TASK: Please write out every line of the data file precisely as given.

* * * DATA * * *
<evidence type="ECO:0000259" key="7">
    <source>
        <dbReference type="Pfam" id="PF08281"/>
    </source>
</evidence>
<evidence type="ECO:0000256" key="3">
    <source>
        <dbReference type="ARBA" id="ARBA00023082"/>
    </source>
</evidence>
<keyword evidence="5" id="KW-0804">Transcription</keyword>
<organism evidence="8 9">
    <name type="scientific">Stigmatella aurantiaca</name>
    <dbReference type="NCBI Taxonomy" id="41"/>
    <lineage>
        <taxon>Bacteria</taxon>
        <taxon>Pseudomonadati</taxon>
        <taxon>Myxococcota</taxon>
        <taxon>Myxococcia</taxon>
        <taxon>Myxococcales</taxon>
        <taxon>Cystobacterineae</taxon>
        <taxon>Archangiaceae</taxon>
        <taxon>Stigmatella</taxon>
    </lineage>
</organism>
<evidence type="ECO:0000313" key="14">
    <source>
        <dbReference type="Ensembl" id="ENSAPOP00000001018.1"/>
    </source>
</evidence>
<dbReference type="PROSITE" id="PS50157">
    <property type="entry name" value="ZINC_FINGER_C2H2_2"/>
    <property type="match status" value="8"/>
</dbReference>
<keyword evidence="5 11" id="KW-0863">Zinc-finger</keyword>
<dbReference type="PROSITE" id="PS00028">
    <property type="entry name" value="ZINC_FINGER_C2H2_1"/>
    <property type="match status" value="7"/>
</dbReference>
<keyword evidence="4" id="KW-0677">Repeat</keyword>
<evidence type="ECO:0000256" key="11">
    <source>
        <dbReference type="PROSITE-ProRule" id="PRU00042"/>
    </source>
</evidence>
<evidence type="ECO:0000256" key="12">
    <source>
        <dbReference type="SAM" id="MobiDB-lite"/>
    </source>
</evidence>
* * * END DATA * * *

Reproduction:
<evidence type="ECO:0000259" key="7">
    <source>
        <dbReference type="Pfam" id="PF08281"/>
    </source>
</evidence>
<evidence type="ECO:0000256" key="3">
    <source>
        <dbReference type="ARBA" id="ARBA00023082"/>
    </source>
</evidence>
<keyword evidence="5" id="KW-0804">Transcription</keyword>
<organism evidence="8 9">
    <name type="scientific">Stigmatella aurantiaca</name>
    <dbReference type="NCBI Taxonomy" id="41"/>
    <lineage>
        <taxon>Bacteria</taxon>
        <taxon>Pseudomonadati</taxon>
        <taxon>Myxococcota</taxon>
        <taxon>Myxococcia</taxon>
        <taxon>Myxococcales</taxon>
        <taxon>Cystobacterineae</taxon>
        <taxon>Archangiaceae</taxon>
        <taxon>Stigmatella</taxon>
    </lineage>
</organism>
<evidence type="ECO:0000313" key="14">
    <source>
        <dbReference type="Ensembl" id="ENSAPOP00000001018.1"/>
    </source>
</evidence>
<dbReference type="PROSITE" id="PS50157">
    <property type="entry name" value="ZINC_FINGER_C2H2_2"/>
    <property type="match status" value="8"/>
</dbReference>
<keyword evidence="5 11" id="KW-0863">Zinc-finger</keyword>
<dbReference type="PROSITE" id="PS00028">
    <property type="entry name" value="ZINC_FINGER_C2H2_1"/>
    <property type="match status" value="7"/>
</dbReference>
<keyword evidence="4" id="KW-0677">Repeat</keyword>
<evidence type="ECO:0000256" key="11">
    <source>
        <dbReference type="PROSITE-ProRule" id="PRU00042"/>
    </source>
</evidence>
<evidence type="ECO:0000256" key="12">
    <source>
        <dbReference type="SAM" id="MobiDB-lite"/>
    </source>
</evidence>